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Your Death & Mine
- by David Galas

Between your death and mine
will fall some long, rare days of sun,
cold rain, mornings, afternoons,
hard winds that scrape the face,
steel glint of the lake in March, perhaps,
sweet grass smells from warming mud,
deep aches of a missing friend,
and ever light embracing the dark
green earth in which lies yours or mine.

The Number of the Days
- by David Galas

Most days the sun is up after me,
the coffee fragrant and cooling,
her light introduces the day.
It's easy then to believe
in the alignment of
all the forces in the world
But what force can there be
that will keep you safe beside me?
And what should I believe?
What marvelous equation
will tell me the number of the days
we will see the sunrise together?

The Dead
- by David Galas

With each year, more like each decade, I suppose,
the cast of your dreams includes more of the dead.
The dead are different from us in many ways,
not hauntings or shadows at all, you know,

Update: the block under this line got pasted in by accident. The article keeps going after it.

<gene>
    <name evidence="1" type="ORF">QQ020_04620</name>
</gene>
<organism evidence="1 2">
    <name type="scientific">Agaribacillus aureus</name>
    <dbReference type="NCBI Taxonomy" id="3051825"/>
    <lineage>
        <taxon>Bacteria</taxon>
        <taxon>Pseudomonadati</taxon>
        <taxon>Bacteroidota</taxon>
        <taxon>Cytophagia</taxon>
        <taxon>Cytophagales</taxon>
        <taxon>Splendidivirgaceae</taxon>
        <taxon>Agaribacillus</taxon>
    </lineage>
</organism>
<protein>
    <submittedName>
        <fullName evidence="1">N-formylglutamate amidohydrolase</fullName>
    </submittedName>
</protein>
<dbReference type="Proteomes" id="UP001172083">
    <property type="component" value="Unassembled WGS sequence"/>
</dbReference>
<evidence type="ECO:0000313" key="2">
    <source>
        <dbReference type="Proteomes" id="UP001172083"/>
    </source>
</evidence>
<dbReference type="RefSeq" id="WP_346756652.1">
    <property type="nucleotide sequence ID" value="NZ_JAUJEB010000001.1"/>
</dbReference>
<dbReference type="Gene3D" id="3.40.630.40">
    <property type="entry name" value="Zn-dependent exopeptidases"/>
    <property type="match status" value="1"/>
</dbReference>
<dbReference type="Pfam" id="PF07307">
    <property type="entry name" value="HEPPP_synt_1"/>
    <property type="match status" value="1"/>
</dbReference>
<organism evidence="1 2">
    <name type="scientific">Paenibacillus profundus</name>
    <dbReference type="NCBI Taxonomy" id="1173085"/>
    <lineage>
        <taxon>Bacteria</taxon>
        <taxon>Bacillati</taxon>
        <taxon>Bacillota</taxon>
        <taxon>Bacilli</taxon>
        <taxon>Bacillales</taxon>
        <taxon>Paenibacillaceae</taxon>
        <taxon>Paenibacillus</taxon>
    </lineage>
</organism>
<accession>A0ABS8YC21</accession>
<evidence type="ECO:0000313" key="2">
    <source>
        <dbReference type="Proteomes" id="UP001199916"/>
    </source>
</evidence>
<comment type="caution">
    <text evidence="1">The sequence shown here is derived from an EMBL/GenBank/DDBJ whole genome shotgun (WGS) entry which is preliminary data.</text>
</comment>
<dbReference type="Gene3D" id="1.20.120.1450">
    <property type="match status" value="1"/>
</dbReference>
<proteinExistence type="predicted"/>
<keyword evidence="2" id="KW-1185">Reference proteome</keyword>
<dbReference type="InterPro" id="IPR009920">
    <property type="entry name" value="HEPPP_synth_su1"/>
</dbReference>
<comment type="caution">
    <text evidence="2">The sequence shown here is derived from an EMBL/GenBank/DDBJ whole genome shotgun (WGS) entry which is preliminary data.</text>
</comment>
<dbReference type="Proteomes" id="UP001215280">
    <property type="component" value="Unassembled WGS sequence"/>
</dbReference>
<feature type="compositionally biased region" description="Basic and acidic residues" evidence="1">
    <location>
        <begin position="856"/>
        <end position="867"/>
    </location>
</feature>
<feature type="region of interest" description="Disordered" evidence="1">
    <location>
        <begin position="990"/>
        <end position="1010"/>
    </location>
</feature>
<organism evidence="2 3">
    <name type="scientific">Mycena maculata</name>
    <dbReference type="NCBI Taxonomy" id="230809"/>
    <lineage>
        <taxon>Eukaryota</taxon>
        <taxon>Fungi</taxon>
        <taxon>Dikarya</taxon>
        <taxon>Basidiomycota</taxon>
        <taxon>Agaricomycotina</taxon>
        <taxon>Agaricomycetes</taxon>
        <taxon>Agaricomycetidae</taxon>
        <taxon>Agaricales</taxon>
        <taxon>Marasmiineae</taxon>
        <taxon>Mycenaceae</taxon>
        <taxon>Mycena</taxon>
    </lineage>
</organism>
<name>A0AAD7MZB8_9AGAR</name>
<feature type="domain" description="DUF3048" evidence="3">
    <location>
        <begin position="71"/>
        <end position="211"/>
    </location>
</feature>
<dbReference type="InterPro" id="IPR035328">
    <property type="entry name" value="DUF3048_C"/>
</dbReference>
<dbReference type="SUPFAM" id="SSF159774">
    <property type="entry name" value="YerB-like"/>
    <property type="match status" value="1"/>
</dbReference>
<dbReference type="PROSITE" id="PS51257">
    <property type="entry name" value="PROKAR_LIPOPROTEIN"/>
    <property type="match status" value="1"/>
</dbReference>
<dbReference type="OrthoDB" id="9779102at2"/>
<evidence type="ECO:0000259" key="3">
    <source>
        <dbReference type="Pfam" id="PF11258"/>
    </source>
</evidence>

just different, and what they bring with them.
I mean as different as a stony glare is to a glance.
The dead can't be asked again in the light of morning
just what they meant by that look or word.
They're confusing and redolent, but just at night.
They draw out your sorrows, constrict your chest,
those fine, lilting laments ring full in darkness,
the swell of chords and the skirl of stretching notes.
You hope they will touch you, embrace you,
and tell you all things that friends should know.
Ask about the weather just after their deaths,
seek forgiveness for leaving too soon,
and promise that one night before long,
they'll fill the clouds, you know, and see you again.

It is not the length of life,

but depth of life

Ralph Waldo Emerson

The Highest Tribute to the dead is not grief but gratitude

Thornton Wilder

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